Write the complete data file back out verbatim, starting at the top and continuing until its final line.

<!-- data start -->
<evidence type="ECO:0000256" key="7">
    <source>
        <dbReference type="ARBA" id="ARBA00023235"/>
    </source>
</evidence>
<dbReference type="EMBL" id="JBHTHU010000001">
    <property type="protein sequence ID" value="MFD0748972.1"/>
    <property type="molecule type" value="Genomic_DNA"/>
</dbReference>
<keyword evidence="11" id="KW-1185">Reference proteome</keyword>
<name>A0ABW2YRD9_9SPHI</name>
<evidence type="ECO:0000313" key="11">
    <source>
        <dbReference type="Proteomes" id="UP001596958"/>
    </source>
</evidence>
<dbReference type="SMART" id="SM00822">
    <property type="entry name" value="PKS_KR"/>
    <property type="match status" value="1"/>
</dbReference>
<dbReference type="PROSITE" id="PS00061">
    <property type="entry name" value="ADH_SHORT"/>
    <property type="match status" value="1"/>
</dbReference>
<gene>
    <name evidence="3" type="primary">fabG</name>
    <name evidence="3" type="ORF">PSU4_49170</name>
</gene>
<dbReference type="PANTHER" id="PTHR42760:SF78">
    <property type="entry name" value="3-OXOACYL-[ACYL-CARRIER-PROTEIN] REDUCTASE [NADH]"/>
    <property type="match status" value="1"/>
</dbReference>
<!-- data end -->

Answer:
<evidence type="ECO:0000256" key="7">
    <source>
        <dbReference type="ARBA" id="ARBA00023235"/>
    </source>
</evidence>
<dbReference type="EMBL" id="JBHTHU010000001">
    <property type="protein sequence ID" value="MFD0748972.1"/>
    <property type="molecule type" value="Genomic_DNA"/>
</dbReference>
<keyword evidence="11" id="KW-1185">Reference proteome</keyword>
<name>A0ABW2YRD9_9SPHI</name>
<evidence type="ECO:0000313" key="11">
    <source>
        <dbReference type="Proteomes" id="UP001596958"/>
    </source>
</evidence>
<dbReference type="SMART" id="SM00822">
    <property type="entry name" value="PKS_KR"/>
    <property type="match status" value="1"/>
</dbReference>
<dbReference type="PROSITE" id="PS00061">
    <property type="entry name" value="ADH_SHORT"/>
    <property type="match status" value="1"/>
</dbReference>
<gene>
    <name evidence="3" type="primary">fabG</name>
    <name evidence="3" type="ORF">PSU4_49170</name>
</gene>
<dbReference type="PANTHER" id="PTHR42760:SF78">
    <property type="entry name" value="3-OXOACYL-[ACYL-CARRIER-PROTEIN] REDUCTASE [NADH]"/>
    <property type="match status" value="1"/>
</dbReference>